So that was really on the high-power pulsed, it's electric vehicle battery applications, including foil cutting, cleaning applications as well. So the ultra and the higher power pulsed lasers that we have, have a significant competitive advantage in the market for those types of applications. There may even be some limited amount of welding being done with those higher power pulsed lasers alongside the QCW as well.

Valentin P. Gapontsev -- Chief Executive Officer and Chairman of the Board

Also, cleaning, for example, very important. Cleaning started to grow very fast. For this, we need the 100 many hundred watt and kilowatt pulsed kilowatt power pulsed laser, we have all these set of lasers. It's not available from practically any other sources today. So it's but [Indecipherable] like 20- to 50-watt for marking application is always practical, our sales in China stopped because they saw crazy prices like for old marking system, like a couple thousand dollars, not serious [Indecipherable]. We will withdraw from this market in China. In other countries, we're still selling these marking lasers, but in China, not possible at all. They killed this market.

Thomas Robert Diffely -- D.A. Davidson & Co -- Analyst

Yes. Okay. That makes sense. And then I'm curious, how important is the auto industry the global auto industry for you for recovery? And what is your view of the auto recovery over the next several quarters to a year?

Timothy P. V. Mammen -- Chief Financial Officer and Senior Vice President

The automotive industry continues to be an important part of IPG and laser usage. Many European auto manufacturers are almost exclusively using IPG products. So some recovery in main body applications and closures would help, both on the welding and even the cutting market. But one of the primary growth areas we see on automotive outside traditional will be continued investment in electric vehicle manufacturing all around the world, and that continues to have some particular strength behind it. Overall, some of the welding applications for automotive, even on the traditional side, were reasonable in Q2. For example, one of the main Japanese manufacturers is continuing to roll out some of their specialty welding applications using IPG lasers.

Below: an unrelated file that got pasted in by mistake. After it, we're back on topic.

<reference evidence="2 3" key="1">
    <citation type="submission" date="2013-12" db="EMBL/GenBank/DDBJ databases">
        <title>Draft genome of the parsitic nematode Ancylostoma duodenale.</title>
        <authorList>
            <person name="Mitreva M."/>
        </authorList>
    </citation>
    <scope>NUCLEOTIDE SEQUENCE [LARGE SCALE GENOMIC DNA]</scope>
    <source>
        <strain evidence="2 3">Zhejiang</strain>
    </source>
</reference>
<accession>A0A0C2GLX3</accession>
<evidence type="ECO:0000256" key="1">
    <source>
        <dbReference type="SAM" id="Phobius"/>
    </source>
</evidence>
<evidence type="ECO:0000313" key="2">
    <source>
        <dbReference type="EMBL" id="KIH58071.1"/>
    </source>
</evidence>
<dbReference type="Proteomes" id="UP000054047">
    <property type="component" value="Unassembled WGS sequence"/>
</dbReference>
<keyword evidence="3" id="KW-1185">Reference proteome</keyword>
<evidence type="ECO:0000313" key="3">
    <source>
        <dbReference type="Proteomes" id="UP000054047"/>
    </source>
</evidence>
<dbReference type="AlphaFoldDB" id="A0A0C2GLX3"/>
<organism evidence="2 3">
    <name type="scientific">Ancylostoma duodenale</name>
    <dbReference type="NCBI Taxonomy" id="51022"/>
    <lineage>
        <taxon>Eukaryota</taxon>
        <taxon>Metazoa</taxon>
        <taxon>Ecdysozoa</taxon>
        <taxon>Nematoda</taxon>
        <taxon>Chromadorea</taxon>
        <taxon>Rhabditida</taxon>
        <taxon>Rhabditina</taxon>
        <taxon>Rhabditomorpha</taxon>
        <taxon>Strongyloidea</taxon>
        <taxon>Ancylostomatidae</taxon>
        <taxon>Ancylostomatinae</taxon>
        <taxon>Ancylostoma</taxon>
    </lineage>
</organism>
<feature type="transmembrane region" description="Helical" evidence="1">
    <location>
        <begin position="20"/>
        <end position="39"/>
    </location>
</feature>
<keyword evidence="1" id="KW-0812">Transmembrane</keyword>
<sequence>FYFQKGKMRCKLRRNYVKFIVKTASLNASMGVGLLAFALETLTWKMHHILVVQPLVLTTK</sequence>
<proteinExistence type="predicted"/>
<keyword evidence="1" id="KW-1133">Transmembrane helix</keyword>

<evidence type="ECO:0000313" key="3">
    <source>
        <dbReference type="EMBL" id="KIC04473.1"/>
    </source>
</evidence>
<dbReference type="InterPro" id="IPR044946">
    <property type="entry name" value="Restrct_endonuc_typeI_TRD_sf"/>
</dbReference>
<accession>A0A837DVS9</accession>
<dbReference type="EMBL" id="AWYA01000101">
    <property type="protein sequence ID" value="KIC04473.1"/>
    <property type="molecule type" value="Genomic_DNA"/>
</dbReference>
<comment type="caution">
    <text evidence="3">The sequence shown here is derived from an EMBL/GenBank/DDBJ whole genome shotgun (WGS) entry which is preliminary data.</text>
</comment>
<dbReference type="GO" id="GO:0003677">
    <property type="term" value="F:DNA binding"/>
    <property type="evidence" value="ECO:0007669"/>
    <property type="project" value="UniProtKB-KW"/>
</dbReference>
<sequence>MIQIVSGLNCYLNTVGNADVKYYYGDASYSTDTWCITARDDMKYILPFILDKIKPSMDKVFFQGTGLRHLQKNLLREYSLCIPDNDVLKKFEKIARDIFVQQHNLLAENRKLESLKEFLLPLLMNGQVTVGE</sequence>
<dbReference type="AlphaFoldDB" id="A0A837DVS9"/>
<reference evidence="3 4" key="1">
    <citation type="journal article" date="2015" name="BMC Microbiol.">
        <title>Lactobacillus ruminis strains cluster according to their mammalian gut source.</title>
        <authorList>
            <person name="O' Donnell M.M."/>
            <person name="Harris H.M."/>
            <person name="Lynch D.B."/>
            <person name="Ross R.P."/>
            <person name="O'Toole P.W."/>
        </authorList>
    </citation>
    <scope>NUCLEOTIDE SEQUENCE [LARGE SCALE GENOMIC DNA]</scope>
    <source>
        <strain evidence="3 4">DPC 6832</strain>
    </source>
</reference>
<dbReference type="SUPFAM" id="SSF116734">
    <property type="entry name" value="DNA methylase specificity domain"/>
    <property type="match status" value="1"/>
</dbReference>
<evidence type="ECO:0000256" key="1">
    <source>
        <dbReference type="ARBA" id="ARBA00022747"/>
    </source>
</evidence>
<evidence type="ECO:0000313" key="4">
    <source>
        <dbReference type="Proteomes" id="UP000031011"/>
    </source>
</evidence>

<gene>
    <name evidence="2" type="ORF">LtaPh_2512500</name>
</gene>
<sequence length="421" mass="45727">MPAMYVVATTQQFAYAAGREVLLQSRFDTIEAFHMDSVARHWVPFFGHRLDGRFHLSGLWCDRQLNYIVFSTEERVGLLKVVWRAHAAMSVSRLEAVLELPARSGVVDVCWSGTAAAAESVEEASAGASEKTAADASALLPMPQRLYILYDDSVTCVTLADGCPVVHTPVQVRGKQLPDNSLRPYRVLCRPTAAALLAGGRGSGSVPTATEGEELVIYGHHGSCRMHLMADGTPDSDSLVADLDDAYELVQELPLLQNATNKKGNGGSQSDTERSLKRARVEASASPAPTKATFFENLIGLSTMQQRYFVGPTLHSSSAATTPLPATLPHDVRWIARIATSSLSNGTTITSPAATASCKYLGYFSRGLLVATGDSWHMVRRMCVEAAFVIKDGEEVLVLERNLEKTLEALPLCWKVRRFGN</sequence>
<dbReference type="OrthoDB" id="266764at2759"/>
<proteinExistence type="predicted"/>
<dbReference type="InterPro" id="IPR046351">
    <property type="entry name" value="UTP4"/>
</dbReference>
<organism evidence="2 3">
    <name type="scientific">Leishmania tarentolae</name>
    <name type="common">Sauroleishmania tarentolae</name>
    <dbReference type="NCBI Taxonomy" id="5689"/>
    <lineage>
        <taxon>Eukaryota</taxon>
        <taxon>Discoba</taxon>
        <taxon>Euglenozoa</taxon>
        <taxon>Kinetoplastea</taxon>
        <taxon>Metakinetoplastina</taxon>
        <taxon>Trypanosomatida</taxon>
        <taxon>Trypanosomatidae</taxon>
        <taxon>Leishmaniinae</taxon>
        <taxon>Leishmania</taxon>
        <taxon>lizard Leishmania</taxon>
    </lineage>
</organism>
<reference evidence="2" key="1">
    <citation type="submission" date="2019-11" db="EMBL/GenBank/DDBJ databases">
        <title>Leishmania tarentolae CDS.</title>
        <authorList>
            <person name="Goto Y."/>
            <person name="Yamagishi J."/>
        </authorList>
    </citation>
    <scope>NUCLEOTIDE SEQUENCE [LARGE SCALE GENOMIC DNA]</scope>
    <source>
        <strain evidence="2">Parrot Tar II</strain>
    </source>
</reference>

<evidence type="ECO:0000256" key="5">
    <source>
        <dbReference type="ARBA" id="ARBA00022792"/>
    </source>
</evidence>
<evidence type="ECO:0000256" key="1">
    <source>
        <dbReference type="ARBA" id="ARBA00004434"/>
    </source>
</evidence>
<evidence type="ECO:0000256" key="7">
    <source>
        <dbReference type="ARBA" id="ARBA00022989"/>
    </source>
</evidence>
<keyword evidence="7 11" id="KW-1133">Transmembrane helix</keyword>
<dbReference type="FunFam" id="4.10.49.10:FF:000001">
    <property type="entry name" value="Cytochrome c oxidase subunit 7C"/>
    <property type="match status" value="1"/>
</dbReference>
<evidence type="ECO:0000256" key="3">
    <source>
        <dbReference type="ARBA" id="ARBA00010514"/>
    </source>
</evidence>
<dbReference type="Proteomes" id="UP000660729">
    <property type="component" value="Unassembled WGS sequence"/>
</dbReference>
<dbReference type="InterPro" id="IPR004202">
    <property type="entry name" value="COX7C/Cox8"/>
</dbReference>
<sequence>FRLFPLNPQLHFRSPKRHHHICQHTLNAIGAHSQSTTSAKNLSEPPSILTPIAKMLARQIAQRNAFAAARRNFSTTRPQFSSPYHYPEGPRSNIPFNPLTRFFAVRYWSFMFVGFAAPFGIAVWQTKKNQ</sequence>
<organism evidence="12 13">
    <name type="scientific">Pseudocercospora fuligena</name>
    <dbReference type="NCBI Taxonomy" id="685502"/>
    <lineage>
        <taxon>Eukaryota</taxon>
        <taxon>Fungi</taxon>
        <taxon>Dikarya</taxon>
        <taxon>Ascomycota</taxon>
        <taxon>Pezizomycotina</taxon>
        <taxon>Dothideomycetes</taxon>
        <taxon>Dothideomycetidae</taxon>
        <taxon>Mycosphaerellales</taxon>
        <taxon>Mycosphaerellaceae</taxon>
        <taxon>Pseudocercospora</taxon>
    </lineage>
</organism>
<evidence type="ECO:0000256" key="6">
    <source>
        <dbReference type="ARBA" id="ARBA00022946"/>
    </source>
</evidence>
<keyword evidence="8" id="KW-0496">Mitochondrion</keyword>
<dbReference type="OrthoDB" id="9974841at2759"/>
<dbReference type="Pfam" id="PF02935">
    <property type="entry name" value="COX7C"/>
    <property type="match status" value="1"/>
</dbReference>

Valentin P. Gapontsev -- Chief Executive Officer and Chairman of the Board

[Indecipherable] practical way, the mold even all the Tier 1, these automotive customers, they use IPG lasers. The question not we penetrate, we have improved the usage in auto in Germany, also in Japan, for example, in the U.S. and so on. But total demand now, very low due to many problems in the data module market also due to COVID, many other reasons, but total demand for laser very low. But when they're looking for a laser solution, they're buying from IPG. But electrical car, Misubishi, also Tesla, for example, our customers forgot thank you..

Operator

Our next question comes from Joe Wittine with Edgewater Research. Please go ahead.

James Andrew Ricchiuti -- Needham & Company -- Analyst

Hey, thanks. First off, I wanted to try to bridge to the third quarter sales guide, which is flattish sequentially at the midpoint. You have a benefit of a full quarter of activity in the West versus the second with April essentially being a loss month. So is there anything that's an offset there that's worth noting that's more of a headwind sequentially?

Timothy P. V. Mammen -- Chief Financial Officer and Senior Vice President

I think we're seeing some moderate improvement in order trends outside of China, in particular. So moderate improvements in North America, in Europe and are not quite the same. China has still got some strong demand to it, but it hasn't got quite the same momentum in China that you had coming out of the crisis at the beginning of last quarter. So we said that total order flow in China had moderated a little bit. We've got a lot of backlog in China, and some of that is actually also scheduled to ship in Q4 rather than Q3. I can't know anything in particular. I think you're dealing with an environment that's not exactly strong and have a lot of momentum behind it anywhere, right? You're in a situation of recovery and reasonable demand trends where we've guided to, not particularly strong demand trends.

Joseph Helmut Wittine -- Edgewater -- Analyst

Okay. Makes sense. And then, Tim, the gross margin was impressive. The only favorable comment I caught in your prepared remarks was a smaller inventory reserve. Is there anything else worth noting in that uplift, which was almost 500 basis points? And any context with that on how you're looking at gross margin in the second half?

Timothy P. V. Mammen -- Chief Financial Officer and Senior Vice President

I think the most pleasing thing about gross margin is that despite prices coming down, the gross margin that we're achieving off a product bill of material has actually stabilized and even gone up a bit. So that's been the main benefit. And that's even before we launch the smaller the YLR-U, dash U, rack-mounted lasers, so there'll be some additional cost benefit coming in from those as well. So I think the most pleasing thing is that despite continued pricing pressure in the market, IPG continues to execute very well around reducing cost of product and has further cost reductions coming through in the second half of the year. In the second quarter, our guidance range for gross margin ranges from about 43%, 44% up to 47%. So a reasonable level.

Joseph Helmut Wittine -- Edgewater -- Analyst

Okay. And maybe I'll squeeze in one more just on that topic, on the new rack mounts, the YLR-U. Any comments on how you're envisioning the curve of adoption going forward? How quickly how much you think that could be an above trend benefit from a competitive perspective in the 1- to 3-kilowatt China market? And if you're able to quantify any kind of corresponding impact to gross margin or how you're thinking about that from a building materials perspective, that could be interesting as well.